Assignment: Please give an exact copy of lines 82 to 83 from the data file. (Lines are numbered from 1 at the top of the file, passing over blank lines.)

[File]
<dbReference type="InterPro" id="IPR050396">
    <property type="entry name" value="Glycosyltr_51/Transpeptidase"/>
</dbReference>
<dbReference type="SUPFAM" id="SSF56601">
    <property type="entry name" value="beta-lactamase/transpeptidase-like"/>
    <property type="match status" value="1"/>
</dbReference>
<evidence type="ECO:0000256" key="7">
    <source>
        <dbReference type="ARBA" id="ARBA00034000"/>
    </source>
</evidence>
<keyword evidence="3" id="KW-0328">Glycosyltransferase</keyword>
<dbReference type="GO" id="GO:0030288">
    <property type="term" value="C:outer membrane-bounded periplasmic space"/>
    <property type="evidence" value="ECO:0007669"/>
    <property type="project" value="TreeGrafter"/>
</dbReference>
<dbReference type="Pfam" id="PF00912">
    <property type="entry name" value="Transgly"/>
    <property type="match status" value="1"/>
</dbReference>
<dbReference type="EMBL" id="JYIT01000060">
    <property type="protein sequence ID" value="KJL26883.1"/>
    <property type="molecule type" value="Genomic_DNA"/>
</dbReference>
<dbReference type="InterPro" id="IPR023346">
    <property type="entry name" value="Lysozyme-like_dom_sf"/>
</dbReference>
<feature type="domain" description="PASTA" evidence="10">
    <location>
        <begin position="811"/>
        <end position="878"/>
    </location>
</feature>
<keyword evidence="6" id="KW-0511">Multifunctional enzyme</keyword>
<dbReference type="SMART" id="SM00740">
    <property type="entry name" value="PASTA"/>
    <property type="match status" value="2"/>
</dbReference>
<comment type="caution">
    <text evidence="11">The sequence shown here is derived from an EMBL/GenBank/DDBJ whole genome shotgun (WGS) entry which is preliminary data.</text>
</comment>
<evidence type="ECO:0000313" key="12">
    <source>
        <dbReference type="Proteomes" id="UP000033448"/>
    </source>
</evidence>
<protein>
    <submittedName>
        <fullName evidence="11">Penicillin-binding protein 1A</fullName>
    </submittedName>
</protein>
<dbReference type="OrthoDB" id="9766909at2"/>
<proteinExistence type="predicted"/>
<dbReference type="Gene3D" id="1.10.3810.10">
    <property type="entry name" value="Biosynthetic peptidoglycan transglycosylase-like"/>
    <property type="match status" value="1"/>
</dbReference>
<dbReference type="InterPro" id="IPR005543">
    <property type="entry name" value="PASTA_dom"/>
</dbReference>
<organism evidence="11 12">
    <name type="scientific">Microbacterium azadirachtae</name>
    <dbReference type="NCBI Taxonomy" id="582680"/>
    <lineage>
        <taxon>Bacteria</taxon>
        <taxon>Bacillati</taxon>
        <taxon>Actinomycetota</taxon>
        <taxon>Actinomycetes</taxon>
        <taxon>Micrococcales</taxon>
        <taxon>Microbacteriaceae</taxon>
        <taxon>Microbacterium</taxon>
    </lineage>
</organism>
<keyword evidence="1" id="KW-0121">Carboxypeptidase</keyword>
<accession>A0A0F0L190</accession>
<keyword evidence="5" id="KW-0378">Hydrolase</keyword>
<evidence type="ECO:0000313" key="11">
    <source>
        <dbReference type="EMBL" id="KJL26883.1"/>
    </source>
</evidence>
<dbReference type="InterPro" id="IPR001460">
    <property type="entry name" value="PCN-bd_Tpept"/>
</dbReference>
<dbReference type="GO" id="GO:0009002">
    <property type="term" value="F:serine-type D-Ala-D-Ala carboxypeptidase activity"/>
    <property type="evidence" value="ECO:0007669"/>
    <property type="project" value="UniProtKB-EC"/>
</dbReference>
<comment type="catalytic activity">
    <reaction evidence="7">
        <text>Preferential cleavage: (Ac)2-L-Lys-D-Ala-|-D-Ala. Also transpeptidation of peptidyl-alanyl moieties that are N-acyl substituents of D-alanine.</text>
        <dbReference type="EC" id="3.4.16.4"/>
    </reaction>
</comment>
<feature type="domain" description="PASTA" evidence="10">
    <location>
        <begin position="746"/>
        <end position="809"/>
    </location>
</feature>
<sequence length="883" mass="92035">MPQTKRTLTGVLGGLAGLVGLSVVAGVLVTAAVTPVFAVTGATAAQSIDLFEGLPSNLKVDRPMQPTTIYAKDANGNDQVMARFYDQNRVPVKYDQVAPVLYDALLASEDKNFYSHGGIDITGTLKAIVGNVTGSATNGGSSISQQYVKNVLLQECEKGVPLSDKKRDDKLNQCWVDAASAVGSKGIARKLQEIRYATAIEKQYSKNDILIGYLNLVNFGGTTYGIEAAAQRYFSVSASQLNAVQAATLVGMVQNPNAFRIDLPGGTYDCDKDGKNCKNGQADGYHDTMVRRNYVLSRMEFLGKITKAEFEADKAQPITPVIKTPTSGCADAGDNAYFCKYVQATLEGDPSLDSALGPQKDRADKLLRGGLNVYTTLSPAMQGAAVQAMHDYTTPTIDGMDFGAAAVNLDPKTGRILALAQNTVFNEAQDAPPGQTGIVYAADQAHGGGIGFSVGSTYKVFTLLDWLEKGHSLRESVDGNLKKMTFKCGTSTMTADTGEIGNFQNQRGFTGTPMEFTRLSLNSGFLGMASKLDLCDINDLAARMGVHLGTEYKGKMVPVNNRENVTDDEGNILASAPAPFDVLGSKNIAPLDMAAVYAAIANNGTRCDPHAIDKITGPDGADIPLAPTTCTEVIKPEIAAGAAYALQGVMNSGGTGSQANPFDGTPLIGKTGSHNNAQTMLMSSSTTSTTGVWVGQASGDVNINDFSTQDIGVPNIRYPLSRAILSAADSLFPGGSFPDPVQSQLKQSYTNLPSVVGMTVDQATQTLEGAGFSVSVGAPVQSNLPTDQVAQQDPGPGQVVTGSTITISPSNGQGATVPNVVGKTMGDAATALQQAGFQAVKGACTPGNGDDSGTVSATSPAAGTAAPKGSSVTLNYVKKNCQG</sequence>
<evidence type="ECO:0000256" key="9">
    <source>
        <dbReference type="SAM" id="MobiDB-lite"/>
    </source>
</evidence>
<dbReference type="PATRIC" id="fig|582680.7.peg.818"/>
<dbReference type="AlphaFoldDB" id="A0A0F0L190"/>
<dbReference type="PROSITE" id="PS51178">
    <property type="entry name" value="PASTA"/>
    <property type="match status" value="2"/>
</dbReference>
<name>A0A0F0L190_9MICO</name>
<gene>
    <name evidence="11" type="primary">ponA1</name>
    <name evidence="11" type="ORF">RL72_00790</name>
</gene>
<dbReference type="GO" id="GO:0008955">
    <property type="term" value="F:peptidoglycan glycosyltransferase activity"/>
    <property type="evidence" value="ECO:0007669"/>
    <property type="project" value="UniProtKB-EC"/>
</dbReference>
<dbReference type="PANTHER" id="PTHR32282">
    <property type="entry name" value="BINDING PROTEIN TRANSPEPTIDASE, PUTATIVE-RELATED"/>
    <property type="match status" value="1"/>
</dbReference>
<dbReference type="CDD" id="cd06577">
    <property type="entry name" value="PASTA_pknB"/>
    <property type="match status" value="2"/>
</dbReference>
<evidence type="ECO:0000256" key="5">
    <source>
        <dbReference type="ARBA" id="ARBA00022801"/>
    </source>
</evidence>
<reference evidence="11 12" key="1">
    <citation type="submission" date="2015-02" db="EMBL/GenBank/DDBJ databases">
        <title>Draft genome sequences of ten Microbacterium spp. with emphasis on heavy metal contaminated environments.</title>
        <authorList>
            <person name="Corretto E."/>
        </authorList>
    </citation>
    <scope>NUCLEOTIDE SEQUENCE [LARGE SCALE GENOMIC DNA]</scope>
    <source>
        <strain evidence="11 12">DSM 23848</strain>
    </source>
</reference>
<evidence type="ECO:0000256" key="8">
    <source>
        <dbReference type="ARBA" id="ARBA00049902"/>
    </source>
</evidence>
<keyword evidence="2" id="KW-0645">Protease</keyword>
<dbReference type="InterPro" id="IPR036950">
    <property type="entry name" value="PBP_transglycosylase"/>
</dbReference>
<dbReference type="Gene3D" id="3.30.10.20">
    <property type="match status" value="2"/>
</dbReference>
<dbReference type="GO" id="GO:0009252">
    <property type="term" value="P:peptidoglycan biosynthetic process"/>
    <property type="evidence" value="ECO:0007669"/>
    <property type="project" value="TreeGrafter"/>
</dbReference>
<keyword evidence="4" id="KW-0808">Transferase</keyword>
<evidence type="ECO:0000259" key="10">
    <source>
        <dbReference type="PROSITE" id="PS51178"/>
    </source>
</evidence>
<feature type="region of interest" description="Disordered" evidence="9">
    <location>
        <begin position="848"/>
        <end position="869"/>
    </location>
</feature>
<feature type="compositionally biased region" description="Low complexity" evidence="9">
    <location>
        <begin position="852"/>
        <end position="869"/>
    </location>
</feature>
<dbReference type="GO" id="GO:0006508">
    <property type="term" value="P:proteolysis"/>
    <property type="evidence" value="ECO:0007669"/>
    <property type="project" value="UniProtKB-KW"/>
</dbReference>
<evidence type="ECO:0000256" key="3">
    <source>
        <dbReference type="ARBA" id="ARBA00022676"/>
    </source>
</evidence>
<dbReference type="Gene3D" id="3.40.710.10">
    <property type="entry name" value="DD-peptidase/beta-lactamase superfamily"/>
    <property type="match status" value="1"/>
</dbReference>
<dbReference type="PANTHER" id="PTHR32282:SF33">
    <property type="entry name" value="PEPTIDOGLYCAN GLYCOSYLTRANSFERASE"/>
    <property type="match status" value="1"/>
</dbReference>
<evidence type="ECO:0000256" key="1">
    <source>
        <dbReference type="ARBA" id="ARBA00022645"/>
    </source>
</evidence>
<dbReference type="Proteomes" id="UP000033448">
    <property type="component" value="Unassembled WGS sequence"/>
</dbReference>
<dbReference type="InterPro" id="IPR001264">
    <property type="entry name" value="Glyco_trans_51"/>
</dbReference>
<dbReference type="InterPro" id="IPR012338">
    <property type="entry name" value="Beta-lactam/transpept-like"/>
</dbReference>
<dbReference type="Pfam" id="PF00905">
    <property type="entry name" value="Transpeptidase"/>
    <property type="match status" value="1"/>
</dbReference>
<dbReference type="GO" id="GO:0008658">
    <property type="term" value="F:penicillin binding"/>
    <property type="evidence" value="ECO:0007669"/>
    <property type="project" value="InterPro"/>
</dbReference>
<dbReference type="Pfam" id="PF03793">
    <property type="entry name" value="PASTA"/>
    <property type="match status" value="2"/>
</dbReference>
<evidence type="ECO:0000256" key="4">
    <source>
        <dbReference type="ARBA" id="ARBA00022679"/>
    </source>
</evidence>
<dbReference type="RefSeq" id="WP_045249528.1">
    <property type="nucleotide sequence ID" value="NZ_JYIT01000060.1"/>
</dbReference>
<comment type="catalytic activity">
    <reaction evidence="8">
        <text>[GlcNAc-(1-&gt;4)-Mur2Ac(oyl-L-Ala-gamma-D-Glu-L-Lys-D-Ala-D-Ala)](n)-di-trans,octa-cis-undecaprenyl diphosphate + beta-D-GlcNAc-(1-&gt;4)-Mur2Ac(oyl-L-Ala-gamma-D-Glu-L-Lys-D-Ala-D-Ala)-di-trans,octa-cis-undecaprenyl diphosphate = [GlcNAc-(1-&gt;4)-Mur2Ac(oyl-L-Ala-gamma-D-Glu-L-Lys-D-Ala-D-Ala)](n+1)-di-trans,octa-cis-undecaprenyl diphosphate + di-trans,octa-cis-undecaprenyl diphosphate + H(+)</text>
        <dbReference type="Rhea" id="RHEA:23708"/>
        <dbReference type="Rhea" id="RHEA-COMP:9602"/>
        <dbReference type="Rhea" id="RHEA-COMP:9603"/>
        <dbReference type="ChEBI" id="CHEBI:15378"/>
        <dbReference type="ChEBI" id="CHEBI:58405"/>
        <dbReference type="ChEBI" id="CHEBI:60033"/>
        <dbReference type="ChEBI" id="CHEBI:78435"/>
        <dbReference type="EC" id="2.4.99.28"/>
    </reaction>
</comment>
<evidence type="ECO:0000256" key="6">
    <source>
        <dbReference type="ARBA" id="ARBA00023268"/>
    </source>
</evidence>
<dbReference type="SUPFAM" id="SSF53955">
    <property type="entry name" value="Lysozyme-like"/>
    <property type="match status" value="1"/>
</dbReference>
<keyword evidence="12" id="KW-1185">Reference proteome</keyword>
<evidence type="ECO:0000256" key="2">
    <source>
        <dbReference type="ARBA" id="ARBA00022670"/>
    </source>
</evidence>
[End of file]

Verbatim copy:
    </source>
</evidence>